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AMLO Launches Campaign

AMLO blamed the administration of "political repression" on the grounds that the shooting at Nochixtlán left nine people dead and nearly 100 injured
By The News · 28 of June 2016 07:58:14
Andrés Manuel López Obrador, CIUDAD DE MÉXICO, 12JUNIO2016.- Andrés Manuel López Obrador, presidente del partido Movimiento de Regeneración Nacional (Morena), encabezó un mitin en la explanada del Hemiciclo a Juarez, para hacer un balance de las pasadas elecciones en diversos estados del país. López Obrador convocó a una marcha el próximo 26 de junio en apoyo a los maestros de la Coordinadora Nacional de los Trabajadores de la Eduación.FOTO: DIEGO SIMÓN SÁNCHEZ /CUARTOSCURO.COM, photo: Cuartoscuro/Diego Simón Sánchez

Last Sunday’s mass march organized by the leader of the National Regeneration Movement (Morena) political party Andrés Manuel López Obrador (AMLO) had a double purpose.

On the one hand it served as what it was summoned for: to give support to the “political prisoners” now being held by Enrique Peña Nieto’s administration on charges of fraud, money laundering, theft, aggression and you name it.

On the other AMLO definitely kicked off his 2018 presidential campaign with a rally that gathered anywhere — depending on the source — between 17,000 and 100,000 people.

The 17,000 count came from the Mexico City police department, which obeys political mandates from the Democratic Revolution Party (PRD) led government, and Morena itself claimed 100,000 people in attendance. Mexican political observers are pretty much used to both figure downsizing and pumping up, so if you place the figure anywhere in between close to about 45,000 you’ll be making a fine guess.

What is a fact is that at least 400 buses carrying an average of 40 persons each came to Mexico City from several states following the traditional “acarreo” or busing system of political backers. Who paid for them? Everyone’s best guess is that Morena did.

The double-nature of the speech made by the keynoter AMLO was the expected one. He first paid heed to the violence incited by his now pals at the National Coordinator of Education Workers (CNTE) union and the violent clash between them and the federal police in the town of Nochixtlán in Oaxaca State.

AMLO blamed the administration of “political repression” on the grounds that the shooting at Nochixtlán left nine people dead and nearly 100 injured. He also said that the several CNTE leaders being held prisoners at a northern Mexico Hermosillo federal penitentiary were there on charges that were trumped up and could not be proven.

In this point perhaps AMLO may be right, as last week the judge in charge of their case granted them bail bond rights. But they were immediately charged with other crimes that had not been there before and though they have the right to freedom, they will be kept in prison until the new charges are cleared up. Their defense lawyer said that no matter what, her defendants would not be set free.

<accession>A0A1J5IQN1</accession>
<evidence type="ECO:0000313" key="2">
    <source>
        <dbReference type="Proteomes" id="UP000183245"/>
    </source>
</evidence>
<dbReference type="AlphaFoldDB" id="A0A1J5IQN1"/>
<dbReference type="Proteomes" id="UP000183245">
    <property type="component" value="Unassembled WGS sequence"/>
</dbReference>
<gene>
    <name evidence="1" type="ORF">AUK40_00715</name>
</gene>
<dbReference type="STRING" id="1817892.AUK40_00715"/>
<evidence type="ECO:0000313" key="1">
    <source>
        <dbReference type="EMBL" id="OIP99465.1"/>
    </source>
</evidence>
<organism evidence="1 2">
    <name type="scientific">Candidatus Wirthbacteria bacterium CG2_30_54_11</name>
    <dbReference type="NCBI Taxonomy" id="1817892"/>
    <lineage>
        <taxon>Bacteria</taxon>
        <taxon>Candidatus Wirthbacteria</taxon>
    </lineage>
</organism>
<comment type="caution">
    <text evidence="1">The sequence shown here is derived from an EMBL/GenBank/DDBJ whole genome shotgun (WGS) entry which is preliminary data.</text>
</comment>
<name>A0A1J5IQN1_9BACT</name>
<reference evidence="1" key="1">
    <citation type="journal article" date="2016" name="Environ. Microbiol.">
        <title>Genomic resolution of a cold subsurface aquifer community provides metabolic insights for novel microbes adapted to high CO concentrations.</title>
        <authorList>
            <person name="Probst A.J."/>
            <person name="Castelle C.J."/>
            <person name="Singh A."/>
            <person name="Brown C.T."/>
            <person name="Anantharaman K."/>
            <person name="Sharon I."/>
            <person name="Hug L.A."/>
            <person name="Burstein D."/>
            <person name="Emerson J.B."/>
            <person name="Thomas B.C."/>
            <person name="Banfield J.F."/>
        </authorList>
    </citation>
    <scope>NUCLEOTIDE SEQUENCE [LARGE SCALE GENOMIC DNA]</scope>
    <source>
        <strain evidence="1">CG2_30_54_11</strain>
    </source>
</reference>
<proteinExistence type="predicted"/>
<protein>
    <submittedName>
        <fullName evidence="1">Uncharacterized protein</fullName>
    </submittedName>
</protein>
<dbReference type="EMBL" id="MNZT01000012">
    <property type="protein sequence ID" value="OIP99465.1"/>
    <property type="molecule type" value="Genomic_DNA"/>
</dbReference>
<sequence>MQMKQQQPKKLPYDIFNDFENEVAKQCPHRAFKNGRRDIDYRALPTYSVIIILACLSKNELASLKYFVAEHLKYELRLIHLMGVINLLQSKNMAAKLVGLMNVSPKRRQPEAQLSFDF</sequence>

Hence AMLO declared them “political prisoners.”

Once this part of the program was cleared, AMLO set his course on his own political campaign in what is being deemed as his first campaign political rally.

Curiously enough, he did not frontally attack President Peña Nieto the way he usually does, but rather advised him to start preparing as of now for the “presidential transition,” which AMLO predicts will be a rocky one, given that there are signs of “worrisome decomposition” that it is showing nowadays.

AMLO set his target on Interior Secretary Miguel Ángel Osorio Chong from whom he demanded his resignation for having sent armed federal policemen to Nochixtlán.

This attack on Secretary Osorio Chong was not for free. At least in the president’s and in his own opinion, Osorio Chong is considered to be the top front-runner to be the Institutional Revolutionary Party (PRI) candidate for the presidential nomination, when the time comes.

Not curiously enough, AMLO did not even mention Education Secretary Aurelio Nuño — yet another PRI hopeful — who has even challenged him to a debate and questioned AMLO’s willingness to back up “criminals” like the CNTE leaders. The opinion on AMLO’s silence on Nuño is that he does not consider him a contender.

The rally also served a third purpose: to firmly position Morena as a solid political party only four years after it was founded as a splinter left-wing movement from the PRD.

This was the first time in which Morena held a rally all on its own without the support of other minor left-wing parties and organizations and within the wide Reforma Boulevard Avenue, where the rally was held with no other banners but those of Morena.

Perhaps the CNTE imprisoned leaders will not be released anytime soon, but AMLO has taken political advantage both in timing and opportunity to take a step ahead and reaffirm his stance that if the 2018 elections were held today, he’d be the winner.

The problem is that anything may happen in the upcoming two years.